Prayer to open city council meetings. Christian Creationism in public schools. "In God We Trust" on the money. Conservative Christians seem everpresent, always looking for a crack through which to slip their religion so that public government supports it.
What does it say about Christians’ faith that they insist on government help to support it? Doesn’t this cast doubt on the claim that God is omnipotent?
This is the next clue that we live in a godless world (part 1 of this list of 25 reasons we don’t live in such a world here):
7. Because Christians want help from the government
The U.S. Constitution is secular, and the separation between church and state is made mandatory with the First Amendment. Even if crossing the line weren’t unconstitutional, what would it say about the weakness of Christian claims that they need to lean on the government for support?
Despite the prohibition, conservative Christianity isn’t content to stay on its side of the back seat. Think of the accommodations it already gets: the President has been obliged to issue a proclamation declaring a National Day of Prayer since 1952, “In God We Trust” is the national motto, conservative voters punish politicians who aren’t sufficiently Christian (bypassing Article VI of the Constitution, which prohibits a religious test for public office), and the IRS has for years failed to revoke churches’ nonprofit status when they violate the Johnson amendment’s prohibition against politicking from the pulpit. Conservatives are continually pushing for Creationism and prayer in public schools, “In God We Trust” displays in government buildings, Ten Commandments monuments and manger scene displays on public property, the ability to deny service and government licenses to people their god doesn’t like, and prayer to start meetings in venues from Congress down to city councils.
Christians who value the rights that Western society grants us today—voting, no slavery, no torture, non-coercive marriage, freedom of (and from) religion, freedom of speech, fair trial, democracy, and so on—must remember that these all came from secular sources. Biblically based society would have none of these. Don’t think that Christianity is the foundation on which American democracy is built. It’s the other way around: American Christianity is permitted by the Constitution.
When Christian leaders push against constitutional limits on religion, they admit that Christianity’s arguments are so weak that they need to coerce the government to support their cause. A real God wouldn’t need such help.
Here are two bonus reasons we don’t live in God World.
It’s easy to see the evolutionary benefit of physical pain. If you touch something hot, you pull away quickly and minimize the damage. If you touch something sharp, you learn to avoid that. If your leg still hurts after an injury, you give it more time to heal. If you’re climbing over rough ground in a way that scrapes your palms or knees, you adapt to protect yourself.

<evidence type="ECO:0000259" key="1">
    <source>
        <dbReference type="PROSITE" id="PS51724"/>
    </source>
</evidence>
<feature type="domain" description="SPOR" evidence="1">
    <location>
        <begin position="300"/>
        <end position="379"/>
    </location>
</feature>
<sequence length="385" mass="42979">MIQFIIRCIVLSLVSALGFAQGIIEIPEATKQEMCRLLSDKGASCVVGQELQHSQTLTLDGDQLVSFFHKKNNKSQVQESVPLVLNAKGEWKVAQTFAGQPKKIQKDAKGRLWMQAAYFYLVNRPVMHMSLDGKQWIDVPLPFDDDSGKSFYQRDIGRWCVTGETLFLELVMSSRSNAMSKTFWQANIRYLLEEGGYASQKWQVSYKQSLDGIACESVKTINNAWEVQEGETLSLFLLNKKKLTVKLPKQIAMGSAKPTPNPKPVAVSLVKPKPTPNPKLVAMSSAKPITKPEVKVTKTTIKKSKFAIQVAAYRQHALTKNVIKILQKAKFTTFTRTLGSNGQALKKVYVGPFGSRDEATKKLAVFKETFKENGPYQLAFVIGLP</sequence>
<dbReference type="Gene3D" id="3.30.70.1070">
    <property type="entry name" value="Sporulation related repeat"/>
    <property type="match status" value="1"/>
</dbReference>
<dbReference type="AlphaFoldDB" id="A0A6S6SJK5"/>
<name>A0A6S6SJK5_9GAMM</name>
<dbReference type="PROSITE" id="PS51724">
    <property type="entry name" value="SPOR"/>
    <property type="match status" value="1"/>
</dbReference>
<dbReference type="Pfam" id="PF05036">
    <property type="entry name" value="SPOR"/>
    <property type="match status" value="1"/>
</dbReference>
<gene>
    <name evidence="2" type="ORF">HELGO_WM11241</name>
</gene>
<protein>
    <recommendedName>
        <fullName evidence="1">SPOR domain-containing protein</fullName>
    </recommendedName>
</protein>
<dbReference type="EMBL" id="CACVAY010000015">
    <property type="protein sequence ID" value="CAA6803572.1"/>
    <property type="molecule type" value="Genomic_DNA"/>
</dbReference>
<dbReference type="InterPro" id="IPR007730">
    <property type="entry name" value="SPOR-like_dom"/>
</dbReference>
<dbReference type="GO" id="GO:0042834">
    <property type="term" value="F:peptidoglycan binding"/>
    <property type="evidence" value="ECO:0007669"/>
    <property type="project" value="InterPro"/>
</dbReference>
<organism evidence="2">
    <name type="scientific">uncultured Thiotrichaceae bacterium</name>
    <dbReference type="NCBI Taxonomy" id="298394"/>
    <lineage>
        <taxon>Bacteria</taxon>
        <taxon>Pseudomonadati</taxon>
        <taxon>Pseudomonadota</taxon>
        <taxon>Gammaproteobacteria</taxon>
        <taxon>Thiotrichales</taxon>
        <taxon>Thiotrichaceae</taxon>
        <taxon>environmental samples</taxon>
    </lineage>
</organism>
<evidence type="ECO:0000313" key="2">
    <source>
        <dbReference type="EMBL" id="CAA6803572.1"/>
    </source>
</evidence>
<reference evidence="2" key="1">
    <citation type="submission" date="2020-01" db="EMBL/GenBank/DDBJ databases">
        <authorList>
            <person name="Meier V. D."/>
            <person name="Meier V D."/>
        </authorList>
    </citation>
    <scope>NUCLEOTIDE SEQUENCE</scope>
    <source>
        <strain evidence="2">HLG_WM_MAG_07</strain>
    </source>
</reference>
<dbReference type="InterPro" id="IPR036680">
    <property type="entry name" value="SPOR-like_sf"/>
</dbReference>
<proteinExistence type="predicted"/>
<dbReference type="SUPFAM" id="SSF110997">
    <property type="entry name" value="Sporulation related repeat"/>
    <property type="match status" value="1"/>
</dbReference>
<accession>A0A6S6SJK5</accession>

These examples are pain that you can do something about, but what about chronic pain? There’s no value in pain from cancer, migraine headaches, phantom limbs, and many other kinds of injury or illness. This kind of pain is gratuitous, and it doesn’t push the patient to take steps to avoid or reduce injury.
We don’t have to imagine something better because it already exists. Marsili syndrome is a genetic defect that eliminates chronic pain. People with this syndrome still feel acute pain—pain from a scrape or a burn—but the useless chronic pain is gone.
Evolution explains this nicely, but it’s not what you’d expect in a world with God. If God achieves some desired result through chronic pain, it sure doesn’t look like it. The burden would be on the Christian to back this up. Even if God does achieve some good through pain, he could achieve the same good without the pain. He’s omnipotent, remember.
God is the most powerful being in the universe, and yet Christians want to protect him from honest criticism. Praise for his good actions is fine, but we can’t condemn anything that we find bad. As if he were a sensitive teenager, we must tiptoe around the drunk driving accident that killed a family or the tsunami that killed hundreds of thousands of people. God is good no matter what he does (or allows to happen), and mankind gets any blame.
Whether you get what you asked for in prayer or you don’t, God’s failures to deliver as promised in the Bible are reframed as life lessons or tough love. “God is good” is assumed up front, and any evidence is shoehorned in or ignored. The worship of a real god wouldn’t need to reject troublesome evidence.
See also: When Christians Treat God Like a Baby
Continue with more reasons here.
Believing actually led to the demise of my faith
because it caused me to expect God to do things.
– OnlySky columnist Neil Carter